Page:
Keep an open mind on a sojourn to the South Sound.
By James Ross Gardner

Seattle Met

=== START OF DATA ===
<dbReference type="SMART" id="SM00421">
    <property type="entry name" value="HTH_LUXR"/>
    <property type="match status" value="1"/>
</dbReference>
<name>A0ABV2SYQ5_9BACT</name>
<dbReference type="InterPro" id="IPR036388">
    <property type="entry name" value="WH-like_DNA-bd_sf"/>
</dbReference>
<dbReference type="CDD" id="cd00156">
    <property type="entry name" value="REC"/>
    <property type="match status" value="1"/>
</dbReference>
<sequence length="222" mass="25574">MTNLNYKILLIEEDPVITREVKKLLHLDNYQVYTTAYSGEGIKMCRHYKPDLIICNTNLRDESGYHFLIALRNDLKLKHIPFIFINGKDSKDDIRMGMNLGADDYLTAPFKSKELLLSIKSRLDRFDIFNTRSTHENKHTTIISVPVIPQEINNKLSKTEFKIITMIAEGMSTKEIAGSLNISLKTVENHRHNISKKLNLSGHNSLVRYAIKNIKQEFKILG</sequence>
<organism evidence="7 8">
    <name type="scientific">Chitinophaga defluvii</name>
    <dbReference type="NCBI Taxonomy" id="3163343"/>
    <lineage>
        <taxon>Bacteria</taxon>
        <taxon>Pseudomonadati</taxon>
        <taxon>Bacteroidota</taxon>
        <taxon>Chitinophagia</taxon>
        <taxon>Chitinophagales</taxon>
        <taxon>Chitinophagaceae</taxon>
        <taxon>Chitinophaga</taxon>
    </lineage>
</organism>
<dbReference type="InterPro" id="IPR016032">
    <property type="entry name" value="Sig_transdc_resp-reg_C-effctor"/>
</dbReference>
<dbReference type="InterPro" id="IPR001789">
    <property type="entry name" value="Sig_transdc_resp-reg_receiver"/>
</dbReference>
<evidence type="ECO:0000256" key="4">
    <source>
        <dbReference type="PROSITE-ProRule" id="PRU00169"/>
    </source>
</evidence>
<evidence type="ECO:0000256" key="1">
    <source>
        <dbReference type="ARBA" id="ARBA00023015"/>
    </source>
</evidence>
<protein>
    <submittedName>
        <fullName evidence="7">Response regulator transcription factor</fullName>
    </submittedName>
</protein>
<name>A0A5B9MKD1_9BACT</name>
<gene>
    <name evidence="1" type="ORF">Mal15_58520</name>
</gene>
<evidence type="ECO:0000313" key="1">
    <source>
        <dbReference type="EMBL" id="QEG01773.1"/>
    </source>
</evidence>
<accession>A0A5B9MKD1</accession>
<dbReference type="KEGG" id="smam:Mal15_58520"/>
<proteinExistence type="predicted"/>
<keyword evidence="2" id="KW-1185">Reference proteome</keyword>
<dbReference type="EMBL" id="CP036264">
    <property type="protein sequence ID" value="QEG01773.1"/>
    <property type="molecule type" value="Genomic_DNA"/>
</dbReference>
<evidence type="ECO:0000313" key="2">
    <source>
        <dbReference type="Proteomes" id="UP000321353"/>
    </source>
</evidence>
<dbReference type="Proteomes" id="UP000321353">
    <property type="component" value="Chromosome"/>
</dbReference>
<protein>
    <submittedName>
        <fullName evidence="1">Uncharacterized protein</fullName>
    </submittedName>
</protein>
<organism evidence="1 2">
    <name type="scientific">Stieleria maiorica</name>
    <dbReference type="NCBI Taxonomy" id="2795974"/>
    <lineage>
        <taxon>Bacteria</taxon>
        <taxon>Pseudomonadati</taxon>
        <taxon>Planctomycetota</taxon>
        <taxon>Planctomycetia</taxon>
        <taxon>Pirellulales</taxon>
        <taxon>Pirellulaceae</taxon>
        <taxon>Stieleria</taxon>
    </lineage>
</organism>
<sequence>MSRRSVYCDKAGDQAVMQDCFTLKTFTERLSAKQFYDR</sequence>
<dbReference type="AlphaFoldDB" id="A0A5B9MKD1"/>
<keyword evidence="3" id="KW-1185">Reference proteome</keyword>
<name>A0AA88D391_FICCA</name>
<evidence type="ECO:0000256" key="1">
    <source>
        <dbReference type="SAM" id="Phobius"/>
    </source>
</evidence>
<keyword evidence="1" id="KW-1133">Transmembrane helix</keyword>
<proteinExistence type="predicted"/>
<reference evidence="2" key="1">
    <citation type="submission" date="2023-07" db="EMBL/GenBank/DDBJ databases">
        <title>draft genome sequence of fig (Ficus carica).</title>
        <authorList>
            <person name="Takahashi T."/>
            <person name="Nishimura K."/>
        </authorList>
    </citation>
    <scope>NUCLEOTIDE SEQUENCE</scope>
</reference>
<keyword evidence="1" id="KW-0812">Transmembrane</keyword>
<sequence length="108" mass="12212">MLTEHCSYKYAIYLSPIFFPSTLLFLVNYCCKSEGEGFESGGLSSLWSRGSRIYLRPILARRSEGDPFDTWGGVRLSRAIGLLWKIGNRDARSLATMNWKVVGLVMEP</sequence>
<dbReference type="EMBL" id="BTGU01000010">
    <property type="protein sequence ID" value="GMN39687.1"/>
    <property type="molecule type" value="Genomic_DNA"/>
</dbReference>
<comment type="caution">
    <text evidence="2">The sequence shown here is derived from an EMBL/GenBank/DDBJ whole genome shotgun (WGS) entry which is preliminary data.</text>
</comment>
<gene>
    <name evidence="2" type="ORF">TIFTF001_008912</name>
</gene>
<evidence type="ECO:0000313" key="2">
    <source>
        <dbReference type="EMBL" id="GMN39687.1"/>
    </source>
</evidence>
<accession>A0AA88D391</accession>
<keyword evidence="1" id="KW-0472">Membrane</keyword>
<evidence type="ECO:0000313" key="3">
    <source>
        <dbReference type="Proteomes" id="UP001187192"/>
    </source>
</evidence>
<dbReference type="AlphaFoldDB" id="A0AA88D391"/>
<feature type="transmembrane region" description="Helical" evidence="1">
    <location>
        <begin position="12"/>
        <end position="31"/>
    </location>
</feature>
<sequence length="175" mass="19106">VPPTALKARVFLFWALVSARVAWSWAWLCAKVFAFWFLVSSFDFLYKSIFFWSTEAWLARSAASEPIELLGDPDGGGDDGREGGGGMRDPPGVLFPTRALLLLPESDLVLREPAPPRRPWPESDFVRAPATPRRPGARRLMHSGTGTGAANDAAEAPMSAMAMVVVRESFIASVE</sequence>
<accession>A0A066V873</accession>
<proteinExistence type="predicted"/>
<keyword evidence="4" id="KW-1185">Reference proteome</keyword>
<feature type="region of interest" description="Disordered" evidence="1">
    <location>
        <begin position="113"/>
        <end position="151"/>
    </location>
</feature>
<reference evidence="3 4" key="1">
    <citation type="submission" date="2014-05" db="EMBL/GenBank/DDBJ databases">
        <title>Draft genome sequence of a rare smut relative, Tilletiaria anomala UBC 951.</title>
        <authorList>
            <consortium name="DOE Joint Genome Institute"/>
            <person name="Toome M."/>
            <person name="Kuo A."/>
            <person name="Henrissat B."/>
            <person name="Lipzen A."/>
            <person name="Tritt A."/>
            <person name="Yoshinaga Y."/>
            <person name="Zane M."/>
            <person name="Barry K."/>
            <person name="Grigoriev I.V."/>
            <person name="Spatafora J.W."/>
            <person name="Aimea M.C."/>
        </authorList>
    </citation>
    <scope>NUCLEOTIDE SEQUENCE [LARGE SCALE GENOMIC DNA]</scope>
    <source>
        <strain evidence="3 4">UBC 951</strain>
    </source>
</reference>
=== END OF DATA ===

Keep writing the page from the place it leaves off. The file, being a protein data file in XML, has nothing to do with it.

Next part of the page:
A SEATTLEITE IN TACOMA might maintain a sense of superiority up to a point—during that last bend in Interstate 5 when our southerly sister city’s stubby skyline swings into view. While rolling up Sixth Avenue, with its gauntlet of fast food chains and nail salons. While uttering “aroma of Tacoma” more than once to ding the city for its pungent paper mill. But come brunch time at Shakabrah Java, west of the city center, a Seattleite’s confidence begins to crack. One strains to think of a King County diner that compares. College students fill mismatched chairs and drain pots of coffee; men on work breaks gab over biscuits and gravy—a forthright simplicity that would be the envy of half a dozen Capitol Hill restaurants. On the menu: sun-dried tomato skillets, baby red potatoes kissed with garlic. By the time a waitress named Haney ferries an omelet to the table—the Farmers Omelet, heavy with squash, zucchini, mushrooms, and sausage—that arrogance has all but fizzled...

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